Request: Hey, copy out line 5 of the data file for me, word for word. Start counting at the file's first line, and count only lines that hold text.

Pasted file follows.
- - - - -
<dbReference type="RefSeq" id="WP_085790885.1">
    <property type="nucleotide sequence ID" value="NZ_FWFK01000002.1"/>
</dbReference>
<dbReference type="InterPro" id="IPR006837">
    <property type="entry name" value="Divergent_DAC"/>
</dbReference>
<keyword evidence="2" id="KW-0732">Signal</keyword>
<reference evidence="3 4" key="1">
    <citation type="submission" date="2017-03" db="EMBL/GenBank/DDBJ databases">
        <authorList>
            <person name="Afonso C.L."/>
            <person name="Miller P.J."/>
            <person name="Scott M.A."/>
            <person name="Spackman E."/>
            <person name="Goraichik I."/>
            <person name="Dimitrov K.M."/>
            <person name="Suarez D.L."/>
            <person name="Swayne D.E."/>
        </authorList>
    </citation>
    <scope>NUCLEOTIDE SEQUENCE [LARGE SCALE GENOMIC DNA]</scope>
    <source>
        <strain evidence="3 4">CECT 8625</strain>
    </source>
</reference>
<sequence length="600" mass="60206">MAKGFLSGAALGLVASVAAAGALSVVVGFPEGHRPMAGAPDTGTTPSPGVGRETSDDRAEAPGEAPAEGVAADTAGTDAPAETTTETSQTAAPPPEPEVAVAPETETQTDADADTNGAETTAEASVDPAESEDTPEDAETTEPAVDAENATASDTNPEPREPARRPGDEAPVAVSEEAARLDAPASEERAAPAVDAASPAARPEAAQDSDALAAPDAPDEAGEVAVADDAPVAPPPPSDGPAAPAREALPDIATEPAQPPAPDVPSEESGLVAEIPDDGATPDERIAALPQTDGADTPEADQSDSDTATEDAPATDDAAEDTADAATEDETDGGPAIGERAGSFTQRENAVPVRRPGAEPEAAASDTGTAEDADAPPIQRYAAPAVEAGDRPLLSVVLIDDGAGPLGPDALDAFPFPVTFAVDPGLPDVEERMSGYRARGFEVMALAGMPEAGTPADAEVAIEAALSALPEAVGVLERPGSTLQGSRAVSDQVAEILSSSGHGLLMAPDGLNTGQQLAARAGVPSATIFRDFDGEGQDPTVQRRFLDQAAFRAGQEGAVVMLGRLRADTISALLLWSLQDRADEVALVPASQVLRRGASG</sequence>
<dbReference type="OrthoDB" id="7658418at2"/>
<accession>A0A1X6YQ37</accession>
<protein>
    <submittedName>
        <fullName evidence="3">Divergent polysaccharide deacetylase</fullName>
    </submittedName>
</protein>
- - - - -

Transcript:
    <property type="entry name" value="Divergent_DAC"/>